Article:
from the Provident Investment Management blog
Eleven years into this bull market, it’s déjà vu all over again. It is starting to feel like we are back in the bubble conditions of the 1990s, or at least getting there. It is not so much the overall market that has me bothered. I am concerned about specific cases…a lot of specific cases. A slightly alarming number of stocks have come uncoupled from economic reality.
Let me start on a fairly positive note by saying that in the context of prevailing interest rates, overall stock valuations are not crazy — not in most cases anyway. In a world of ultra-low interest rates, it makes sense that stock valuations are levitating above historical averages. According to data from Finviz.com, for the 62 U.S. companies with market capitalizations over $100 billion, the median trailing P/E is 27. This equates to a median “earnings yield” of 3.7%, meaning $100 invested in large stocks is earning $3.70 in corporate profits. That is low by historical standards (valuations are high), but it looks okay compared to 10-year Treasuries yielding 1.4%. It is possible that the market continues to trade at roughly this same valuation for a long time, advancing at the rate that corporate earnings grow. The stock market is one of two places where things can go up without coming back down.
The other is space. You may be aware of the recent untamed rally in Tesla’s stock. Have you also heard of Virgin Galactic (NYSE: SPCE), which has quadrupled since December? Virgin Galactic aspires to take leisure travelers to space, and the market has awarded it a $6 billion valuation despite producing almost no revenue. It is effectively just an idea — not even an original one — with a $6 billion valuation. Where does all that money come from?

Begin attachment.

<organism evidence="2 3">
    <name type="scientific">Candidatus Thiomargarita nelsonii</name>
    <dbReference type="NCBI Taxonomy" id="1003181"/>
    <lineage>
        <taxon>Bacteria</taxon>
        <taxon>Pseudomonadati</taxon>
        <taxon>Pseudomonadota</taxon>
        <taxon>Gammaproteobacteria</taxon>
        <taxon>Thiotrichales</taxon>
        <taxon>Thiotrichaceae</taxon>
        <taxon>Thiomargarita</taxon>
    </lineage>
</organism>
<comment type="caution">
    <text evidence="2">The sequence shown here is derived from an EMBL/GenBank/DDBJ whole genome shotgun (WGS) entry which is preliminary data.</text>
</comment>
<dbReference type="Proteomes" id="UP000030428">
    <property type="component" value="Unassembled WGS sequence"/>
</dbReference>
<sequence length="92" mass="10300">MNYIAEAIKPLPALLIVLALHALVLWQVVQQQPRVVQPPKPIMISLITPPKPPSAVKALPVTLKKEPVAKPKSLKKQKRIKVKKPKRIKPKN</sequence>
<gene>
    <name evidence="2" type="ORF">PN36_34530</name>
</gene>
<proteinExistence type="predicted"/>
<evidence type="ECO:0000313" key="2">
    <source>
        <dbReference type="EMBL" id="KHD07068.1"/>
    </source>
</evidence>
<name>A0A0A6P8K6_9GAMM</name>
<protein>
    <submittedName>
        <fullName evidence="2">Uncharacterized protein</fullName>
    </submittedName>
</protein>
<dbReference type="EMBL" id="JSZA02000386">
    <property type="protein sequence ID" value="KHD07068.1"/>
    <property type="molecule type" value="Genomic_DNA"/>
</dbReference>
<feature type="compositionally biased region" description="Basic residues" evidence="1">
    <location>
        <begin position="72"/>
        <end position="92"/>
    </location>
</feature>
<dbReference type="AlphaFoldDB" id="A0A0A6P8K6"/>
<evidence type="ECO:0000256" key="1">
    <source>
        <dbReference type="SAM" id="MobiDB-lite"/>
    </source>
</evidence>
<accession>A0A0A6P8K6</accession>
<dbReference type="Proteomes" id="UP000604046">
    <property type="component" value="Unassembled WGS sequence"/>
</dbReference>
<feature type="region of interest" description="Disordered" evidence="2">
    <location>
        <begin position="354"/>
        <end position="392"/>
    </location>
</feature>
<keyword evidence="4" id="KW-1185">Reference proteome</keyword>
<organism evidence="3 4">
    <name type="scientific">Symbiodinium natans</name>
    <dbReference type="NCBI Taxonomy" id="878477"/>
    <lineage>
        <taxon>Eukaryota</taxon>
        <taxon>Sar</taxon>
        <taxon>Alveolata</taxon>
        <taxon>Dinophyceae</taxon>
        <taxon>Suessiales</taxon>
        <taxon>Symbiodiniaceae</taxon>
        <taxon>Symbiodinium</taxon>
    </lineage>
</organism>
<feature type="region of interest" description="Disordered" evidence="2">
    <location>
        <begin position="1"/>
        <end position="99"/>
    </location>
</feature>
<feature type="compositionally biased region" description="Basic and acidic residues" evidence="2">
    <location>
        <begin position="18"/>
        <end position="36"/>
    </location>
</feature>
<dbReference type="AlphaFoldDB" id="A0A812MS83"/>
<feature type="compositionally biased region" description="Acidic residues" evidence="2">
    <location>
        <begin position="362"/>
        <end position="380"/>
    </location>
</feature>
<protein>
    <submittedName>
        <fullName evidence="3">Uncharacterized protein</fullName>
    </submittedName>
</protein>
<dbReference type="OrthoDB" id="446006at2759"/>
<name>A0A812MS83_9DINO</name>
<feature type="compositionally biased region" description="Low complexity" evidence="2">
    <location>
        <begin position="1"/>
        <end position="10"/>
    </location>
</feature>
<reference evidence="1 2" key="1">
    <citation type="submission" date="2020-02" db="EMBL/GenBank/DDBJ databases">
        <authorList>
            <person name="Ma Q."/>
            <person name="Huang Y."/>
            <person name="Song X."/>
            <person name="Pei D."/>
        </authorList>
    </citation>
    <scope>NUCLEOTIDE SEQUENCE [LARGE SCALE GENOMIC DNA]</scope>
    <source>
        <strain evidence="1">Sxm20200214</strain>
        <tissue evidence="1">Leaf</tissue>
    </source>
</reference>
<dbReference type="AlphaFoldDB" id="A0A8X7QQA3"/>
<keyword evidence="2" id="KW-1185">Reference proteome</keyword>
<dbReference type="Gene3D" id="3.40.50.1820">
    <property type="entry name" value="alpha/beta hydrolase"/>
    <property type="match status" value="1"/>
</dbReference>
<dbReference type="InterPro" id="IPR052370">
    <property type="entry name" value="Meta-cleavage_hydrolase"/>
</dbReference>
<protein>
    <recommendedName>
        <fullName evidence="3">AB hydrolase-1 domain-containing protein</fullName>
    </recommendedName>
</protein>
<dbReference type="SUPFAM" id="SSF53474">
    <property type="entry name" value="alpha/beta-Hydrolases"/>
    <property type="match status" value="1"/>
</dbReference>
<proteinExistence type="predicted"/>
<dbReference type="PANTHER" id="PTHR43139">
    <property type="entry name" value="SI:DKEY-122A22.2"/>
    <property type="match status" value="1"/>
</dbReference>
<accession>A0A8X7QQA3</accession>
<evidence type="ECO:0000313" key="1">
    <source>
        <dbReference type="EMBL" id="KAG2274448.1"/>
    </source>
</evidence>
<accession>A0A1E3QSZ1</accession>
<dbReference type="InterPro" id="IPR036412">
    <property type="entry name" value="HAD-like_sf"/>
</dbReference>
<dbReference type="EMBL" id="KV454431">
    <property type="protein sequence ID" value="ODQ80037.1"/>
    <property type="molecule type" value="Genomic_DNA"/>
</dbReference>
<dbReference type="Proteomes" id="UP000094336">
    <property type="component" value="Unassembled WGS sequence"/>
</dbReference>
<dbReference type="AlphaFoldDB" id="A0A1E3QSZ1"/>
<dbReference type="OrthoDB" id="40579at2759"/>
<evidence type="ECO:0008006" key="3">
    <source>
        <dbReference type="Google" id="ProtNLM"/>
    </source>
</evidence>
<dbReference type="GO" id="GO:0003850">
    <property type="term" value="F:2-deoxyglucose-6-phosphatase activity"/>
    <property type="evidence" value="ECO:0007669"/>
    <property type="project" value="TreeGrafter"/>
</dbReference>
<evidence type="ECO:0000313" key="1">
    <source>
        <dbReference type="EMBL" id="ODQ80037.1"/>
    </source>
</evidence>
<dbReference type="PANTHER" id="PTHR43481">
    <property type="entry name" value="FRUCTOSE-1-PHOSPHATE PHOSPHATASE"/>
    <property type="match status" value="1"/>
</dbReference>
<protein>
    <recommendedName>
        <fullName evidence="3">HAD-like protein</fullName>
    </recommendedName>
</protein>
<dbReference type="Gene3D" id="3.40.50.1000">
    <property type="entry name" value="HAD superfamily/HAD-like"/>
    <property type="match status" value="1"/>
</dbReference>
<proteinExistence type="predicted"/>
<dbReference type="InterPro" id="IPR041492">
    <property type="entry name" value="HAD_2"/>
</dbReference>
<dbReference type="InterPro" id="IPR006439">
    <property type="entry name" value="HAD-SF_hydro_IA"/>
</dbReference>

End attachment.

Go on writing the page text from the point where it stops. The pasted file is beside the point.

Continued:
Then there is Carvana Co. (NYSE: CVNA), which puts a 21st century spin on retailing used cars. I’ve actually bought two cars from the company and would recommend the experience, but I wouldn’t touch the stock. Much fiercer online competition is coming from incumbent CarMax (NYSE: KMX). CarMax sells more than twice as many cars as Carvana, and generates more than five times as much gross profit, with a healthy net profit as well, compared to Carvana’s losses. The market values both companies about equally right now. For the same price, would you rather own the most successful company in the market, or a hot growth story that has never sniffed profitability? In this case, and many cases, the market prefers the hot new story right now.
I could go on. It is hard to choose favorite examples in this market — that’s my point. I do have to add one more, Beyond Meat, Inc. (NASDAQ: BYND), to my list of 2020 market lowlights. Investors have slapped an almost $8 billion valuation on a company that produces a high-end substitute for low-end meat. The company has plenty of competition, although the competitors are not well known because overall consumer demand is still modest. If there is ever a decent-sized market for competitors to fight over, Beyond Meat will be one of many, many players. The market is pretending that plant-based meat is the future and Beyond Meat is the future of plant-based meat. That’s two big speculations built on top of each other. It’s like betting on the Detroit Lions to win next year’s Super Bowl and win it by at least three touchdowns.